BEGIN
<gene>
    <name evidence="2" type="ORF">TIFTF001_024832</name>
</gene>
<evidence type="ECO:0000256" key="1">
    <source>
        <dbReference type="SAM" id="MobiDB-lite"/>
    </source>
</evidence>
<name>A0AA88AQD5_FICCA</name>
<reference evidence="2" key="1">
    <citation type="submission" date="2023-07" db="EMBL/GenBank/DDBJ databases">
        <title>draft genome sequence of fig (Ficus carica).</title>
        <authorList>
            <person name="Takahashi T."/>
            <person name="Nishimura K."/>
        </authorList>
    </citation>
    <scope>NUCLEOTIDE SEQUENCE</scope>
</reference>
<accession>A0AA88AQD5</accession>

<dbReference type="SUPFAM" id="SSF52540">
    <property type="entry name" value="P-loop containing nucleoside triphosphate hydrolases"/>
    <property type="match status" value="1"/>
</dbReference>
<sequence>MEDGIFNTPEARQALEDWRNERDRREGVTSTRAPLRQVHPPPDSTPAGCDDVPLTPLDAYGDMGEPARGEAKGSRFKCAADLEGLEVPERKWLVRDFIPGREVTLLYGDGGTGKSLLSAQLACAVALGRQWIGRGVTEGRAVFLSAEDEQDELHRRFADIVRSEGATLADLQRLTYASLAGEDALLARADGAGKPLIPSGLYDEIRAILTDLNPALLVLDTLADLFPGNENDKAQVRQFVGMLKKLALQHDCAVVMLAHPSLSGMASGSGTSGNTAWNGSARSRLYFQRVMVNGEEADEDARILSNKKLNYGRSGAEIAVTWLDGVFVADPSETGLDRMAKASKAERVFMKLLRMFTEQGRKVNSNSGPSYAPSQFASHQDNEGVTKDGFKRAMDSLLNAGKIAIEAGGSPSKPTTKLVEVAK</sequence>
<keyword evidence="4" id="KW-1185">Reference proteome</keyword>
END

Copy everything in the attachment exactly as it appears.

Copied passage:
<gene>
    <name evidence="2" type="ORF">TIFTF001_024832</name>
</gene>
<evidence type="ECO:0000256" key="1">
    <source>
        <dbReference type="SAM" id="MobiDB-lite"/>
    </source>
</evidence>
<name>A0AA88AQD5_FICCA</name>
<reference evidence="2" key="1">
    <citation type="submission" date="2023-07" db="EMBL/GenBank/DDBJ databases">
        <title>draft genome sequence of fig (Ficus carica).</title>
        <authorList>
            <person name="Takahashi T."/>
            <person name="Nishimura K."/>
        </authorList>
    </citation>
    <scope>NUCLEOTIDE SEQUENCE</scope>
</reference>
<accession>A0AA88AQD5</accession>

<dbReference type="SUPFAM" id="SSF52540">
    <property type="entry name" value="P-loop containing nucleoside triphosphate hydrolases"/>
    <property type="match status" value="1"/>
</dbReference>
<sequence>MEDGIFNTPEARQALEDWRNERDRREGVTSTRAPLRQVHPPPDSTPAGCDDVPLTPLDAYGDMGEPARGEAKGSRFKCAADLEGLEVPERKWLVRDFIPGREVTLLYGDGGTGKSLLSAQLACAVALGRQWIGRGVTEGRAVFLSAEDEQDELHRRFADIVRSEGATLADLQRLTYASLAGEDALLARADGAGKPLIPSGLYDEIRAILTDLNPALLVLDTLADLFPGNENDKAQVRQFVGMLKKLALQHDCAVVMLAHPSLSGMASGSGTSGNTAWNGSARSRLYFQRVMVNGEEADEDARILSNKKLNYGRSGAEIAVTWLDGVFVADPSETGLDRMAKASKAERVFMKLLRMFTEQGRKVNSNSGPSYAPSQFASHQDNEGVTKDGFKRAMDSLLNAGKIAIEAGGSPSKPTTKLVEVAK</sequence>
<keyword evidence="4" id="KW-1185">Reference proteome</keyword>